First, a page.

Notes: There are a few errors to be aware of. One of the oddest is the 1975 D struck on Dime cent. Somehow a dime planchet (blank) made its way into the cent minting area and was struck by a penny die. Selling for a few hundred dollars in MS65 condition. There are some off center strikes, and double strikes to be aware of. A few die breaks are known to exist as well.
The mint was still using copper as the primary ingredient in Lincoln Cents, and would continue to do so for another 6 years.
In terms of errors there are many to be aware of.
1975 D Penny Error Guide
1975 DDO / DDR
1975 D and P minted double die strikes are plentiful. You can see by the image attached that Double Die strikes are most noticeable when looking at lettering. When the die strikes the coin again it creates a second copy of the coin usually slightly off center from the original die strike. 1975 d penny double die seem to be the main specimens found, but there are some from the P mint known to exist as well.
1975 Silver Penny
Struck on 10C or Dime Blank. Somehow type II planchets (ones with rims) 10c dimes, made it into the penny pile, and were struck by a 1975 die. The result is a silver looking penny. While they appear silver in color they are in fact just aluminum, as the mint ceased issuing silver dimes in 1965. There seem to be many of these floating around, and they are selling for between $200 and $600 dollars.
Die Break Error
When the die breaks and cracks portions of it fall off, or the die crack leaves its mark on the coin. This is the case with 1C Lincoln Cents from 1975 as well. See image above for a better visual reference.
Off Center / Off Center Double Die
When a die strikes a planchet 2x, once on center and the coin is not fully ejected from the machine and then it is struck again by the automated minting process, the result is a double die off center strike.
These errors occur when the planchet is folded over on top of itself before being struck.
This section is more for experienced collectors only, and rates refer only to professionally graded and slabbed coins. If you are new to collecting the prices below may not make much sense.
Breakdown of pricing per condition for 1975 D Penny as follows.
- Prices below for Red (RD) versions of this coin. Prices for Brown Red and Brown should be reduced.
- Grade MS61 = $2-$3
- Grade MS62 = $3-$5
- Grade MS63 = $5-$8
- Grade MS64 = $7-$11
- Grade MS65 = $15-$25
- Grade MS66 = $23-$38
- Grade MS67 = $338-$563
Is the list above a little overwhelming? If so, take 5 minutes to learn all about Coin Grading.
It's also important to note...Prices are subject to the same supply and demand laws as everything else. Coins sold at the same auction house 10x, would fetch drastically different bids each session. To raise your chances of receiving top dollar read How to Get the Most for your Coins.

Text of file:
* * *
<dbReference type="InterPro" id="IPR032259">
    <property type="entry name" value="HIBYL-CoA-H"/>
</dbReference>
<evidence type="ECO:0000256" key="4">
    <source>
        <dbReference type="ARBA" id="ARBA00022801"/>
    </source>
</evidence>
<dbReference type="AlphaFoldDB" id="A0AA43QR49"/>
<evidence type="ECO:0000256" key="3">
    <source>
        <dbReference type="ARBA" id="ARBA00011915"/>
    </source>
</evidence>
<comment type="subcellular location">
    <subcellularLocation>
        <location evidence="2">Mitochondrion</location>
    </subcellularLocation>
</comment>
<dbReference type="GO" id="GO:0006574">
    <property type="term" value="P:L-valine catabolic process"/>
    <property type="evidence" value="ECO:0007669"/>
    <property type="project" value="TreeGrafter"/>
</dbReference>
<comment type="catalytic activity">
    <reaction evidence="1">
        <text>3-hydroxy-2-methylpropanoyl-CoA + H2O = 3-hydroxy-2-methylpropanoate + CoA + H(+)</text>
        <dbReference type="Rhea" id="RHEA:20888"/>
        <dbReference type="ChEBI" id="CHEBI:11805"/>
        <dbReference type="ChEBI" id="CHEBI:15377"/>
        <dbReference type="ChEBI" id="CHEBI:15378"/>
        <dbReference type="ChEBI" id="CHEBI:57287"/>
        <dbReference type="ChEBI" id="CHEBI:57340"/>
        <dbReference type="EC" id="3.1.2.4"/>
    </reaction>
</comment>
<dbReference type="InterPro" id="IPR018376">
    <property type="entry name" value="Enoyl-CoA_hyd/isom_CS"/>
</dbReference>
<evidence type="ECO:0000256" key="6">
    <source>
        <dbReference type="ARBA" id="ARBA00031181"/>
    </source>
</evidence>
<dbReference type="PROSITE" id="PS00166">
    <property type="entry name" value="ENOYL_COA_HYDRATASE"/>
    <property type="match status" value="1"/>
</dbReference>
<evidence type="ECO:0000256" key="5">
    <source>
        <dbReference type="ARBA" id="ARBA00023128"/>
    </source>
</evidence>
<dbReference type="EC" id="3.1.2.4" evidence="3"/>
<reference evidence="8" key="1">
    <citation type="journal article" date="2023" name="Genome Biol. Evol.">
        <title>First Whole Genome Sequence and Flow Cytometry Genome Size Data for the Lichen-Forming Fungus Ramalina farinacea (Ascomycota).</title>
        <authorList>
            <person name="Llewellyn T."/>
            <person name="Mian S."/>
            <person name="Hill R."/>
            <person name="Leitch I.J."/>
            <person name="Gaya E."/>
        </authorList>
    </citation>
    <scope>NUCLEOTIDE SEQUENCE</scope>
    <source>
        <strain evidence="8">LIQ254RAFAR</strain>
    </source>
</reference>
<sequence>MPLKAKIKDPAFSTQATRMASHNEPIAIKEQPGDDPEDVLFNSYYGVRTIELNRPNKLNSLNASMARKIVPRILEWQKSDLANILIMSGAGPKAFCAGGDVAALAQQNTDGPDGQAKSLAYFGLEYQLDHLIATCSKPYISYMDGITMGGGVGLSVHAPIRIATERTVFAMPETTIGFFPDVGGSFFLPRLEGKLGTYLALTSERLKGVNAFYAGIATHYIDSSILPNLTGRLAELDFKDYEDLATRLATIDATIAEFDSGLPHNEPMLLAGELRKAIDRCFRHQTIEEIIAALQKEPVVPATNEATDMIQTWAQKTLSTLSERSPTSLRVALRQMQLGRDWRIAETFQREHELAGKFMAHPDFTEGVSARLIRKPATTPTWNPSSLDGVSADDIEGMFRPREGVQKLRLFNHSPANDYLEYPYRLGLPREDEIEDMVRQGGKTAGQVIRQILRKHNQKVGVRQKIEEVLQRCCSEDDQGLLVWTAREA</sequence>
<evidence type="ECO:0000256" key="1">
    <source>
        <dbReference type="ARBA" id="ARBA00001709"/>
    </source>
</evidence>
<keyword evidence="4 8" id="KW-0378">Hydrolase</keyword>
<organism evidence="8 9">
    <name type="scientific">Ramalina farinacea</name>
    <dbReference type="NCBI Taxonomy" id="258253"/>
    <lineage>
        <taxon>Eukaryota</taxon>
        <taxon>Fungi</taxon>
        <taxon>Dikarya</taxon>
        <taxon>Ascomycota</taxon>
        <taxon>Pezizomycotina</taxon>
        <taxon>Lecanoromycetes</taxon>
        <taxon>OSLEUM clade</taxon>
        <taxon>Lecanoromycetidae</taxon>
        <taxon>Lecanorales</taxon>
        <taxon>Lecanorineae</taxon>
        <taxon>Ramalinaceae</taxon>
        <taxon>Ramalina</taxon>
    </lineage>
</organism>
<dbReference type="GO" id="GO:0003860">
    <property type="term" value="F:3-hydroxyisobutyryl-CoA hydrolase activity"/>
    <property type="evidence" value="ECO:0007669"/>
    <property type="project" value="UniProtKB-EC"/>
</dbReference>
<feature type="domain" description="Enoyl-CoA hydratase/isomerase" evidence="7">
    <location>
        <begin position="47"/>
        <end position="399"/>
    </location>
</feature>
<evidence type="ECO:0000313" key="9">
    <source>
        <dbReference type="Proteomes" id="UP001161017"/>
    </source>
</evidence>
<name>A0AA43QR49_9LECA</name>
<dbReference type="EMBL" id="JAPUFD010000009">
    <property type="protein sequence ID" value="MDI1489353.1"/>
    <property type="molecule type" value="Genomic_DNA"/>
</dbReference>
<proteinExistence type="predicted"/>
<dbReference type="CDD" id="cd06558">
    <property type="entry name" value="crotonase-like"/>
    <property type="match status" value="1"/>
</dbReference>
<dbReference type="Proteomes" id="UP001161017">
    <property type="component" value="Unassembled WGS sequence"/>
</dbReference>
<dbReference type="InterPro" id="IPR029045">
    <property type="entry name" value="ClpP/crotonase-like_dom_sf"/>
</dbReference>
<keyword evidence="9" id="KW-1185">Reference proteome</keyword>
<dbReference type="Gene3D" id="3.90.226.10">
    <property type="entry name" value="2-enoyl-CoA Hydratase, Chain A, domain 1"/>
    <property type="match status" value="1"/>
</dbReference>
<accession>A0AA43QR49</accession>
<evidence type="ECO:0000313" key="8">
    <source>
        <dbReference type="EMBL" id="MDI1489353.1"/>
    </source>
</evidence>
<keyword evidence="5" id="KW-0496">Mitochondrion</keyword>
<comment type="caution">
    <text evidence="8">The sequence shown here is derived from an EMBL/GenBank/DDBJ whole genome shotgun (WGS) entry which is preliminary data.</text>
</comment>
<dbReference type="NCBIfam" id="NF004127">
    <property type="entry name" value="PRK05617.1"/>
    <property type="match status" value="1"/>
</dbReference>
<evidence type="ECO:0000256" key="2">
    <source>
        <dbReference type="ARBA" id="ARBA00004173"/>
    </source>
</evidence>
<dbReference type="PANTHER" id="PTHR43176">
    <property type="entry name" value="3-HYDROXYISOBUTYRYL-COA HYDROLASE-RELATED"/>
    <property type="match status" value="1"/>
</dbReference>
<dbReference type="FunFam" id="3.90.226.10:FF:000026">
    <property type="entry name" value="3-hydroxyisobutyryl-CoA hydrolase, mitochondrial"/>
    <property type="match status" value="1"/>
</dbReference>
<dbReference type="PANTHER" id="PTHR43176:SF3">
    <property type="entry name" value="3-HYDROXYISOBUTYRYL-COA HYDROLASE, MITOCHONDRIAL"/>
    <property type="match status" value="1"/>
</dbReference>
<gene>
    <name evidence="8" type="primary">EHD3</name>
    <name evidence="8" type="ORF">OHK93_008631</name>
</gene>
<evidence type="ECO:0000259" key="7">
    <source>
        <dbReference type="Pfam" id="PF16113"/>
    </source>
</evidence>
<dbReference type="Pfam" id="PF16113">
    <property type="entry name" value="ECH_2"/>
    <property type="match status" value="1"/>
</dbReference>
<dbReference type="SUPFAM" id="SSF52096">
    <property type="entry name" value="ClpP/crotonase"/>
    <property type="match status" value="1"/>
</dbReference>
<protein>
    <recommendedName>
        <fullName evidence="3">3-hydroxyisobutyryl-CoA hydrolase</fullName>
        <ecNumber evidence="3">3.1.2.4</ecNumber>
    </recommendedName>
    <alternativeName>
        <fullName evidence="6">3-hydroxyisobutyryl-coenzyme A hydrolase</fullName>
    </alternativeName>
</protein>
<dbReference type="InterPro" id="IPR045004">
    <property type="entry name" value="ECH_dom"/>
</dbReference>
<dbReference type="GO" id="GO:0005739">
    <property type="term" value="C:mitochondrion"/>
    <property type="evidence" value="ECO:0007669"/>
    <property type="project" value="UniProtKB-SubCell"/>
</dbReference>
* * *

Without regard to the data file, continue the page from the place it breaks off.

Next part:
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How much is a 1975 D Penny worth?
This section is more of a layman's guide, for those new to collecting.
In Average Circulated (AC) condition it's worth around 1 cent, one in certified mint state (MS+) condition could bring as much as $30 at auction. This price does not reference any standard coin grading scale. So when we say Average Circulated, we mean in a similar condition to other coins circulated in 1975, and mint state meaning it is certified MS+ by one of the top coin grading companies. *** [?].
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Overall Specs & Design
This coin has a total mass of 2.5 g, a diameter of 19.05 mm, and a thickness of 1.52 mm. It's edge is Smooth, and the coins are composed of 95% copper Pre 1982, 97% copper 3% zinc after 1982.
Designer: Victor D. Brenner (obv), Lyndall Bass (rev)
Front (Obverse): The obverse or front of this coin contains the bust of President Lincoln the 16th president of the United States. The words In God We Trust are engraved in an arching manner on the top most portion of this coin. The date is present along with the mint mark. If the mark is missing the coin was issued from the Philadelphia mint. With the exception of 2017 P, the only year to contain a P mint mark to honor the 225th anniversary of the United States Mint.
Back (Reverse): The reverse of this coin has been described as Lincoln Memorial design. Nice clean lines on the steps and buildings are important for a decent grade. The Lincoln Memorial replaced the reverse after the last Wheat Cent was issued in 1958.
***Price subject to standard supply and demand laws, dealer premiums, and other market variations. Prices represent past values fetched at online auctions, estate sales, certified coins being sold by dealers, and user submitted values. While we wholeheartedly try to give honest price estimates there are many factors besides appearance, metal content, and rarity that help make up the coins overall value. Call or visit your local coin dealer for more information.
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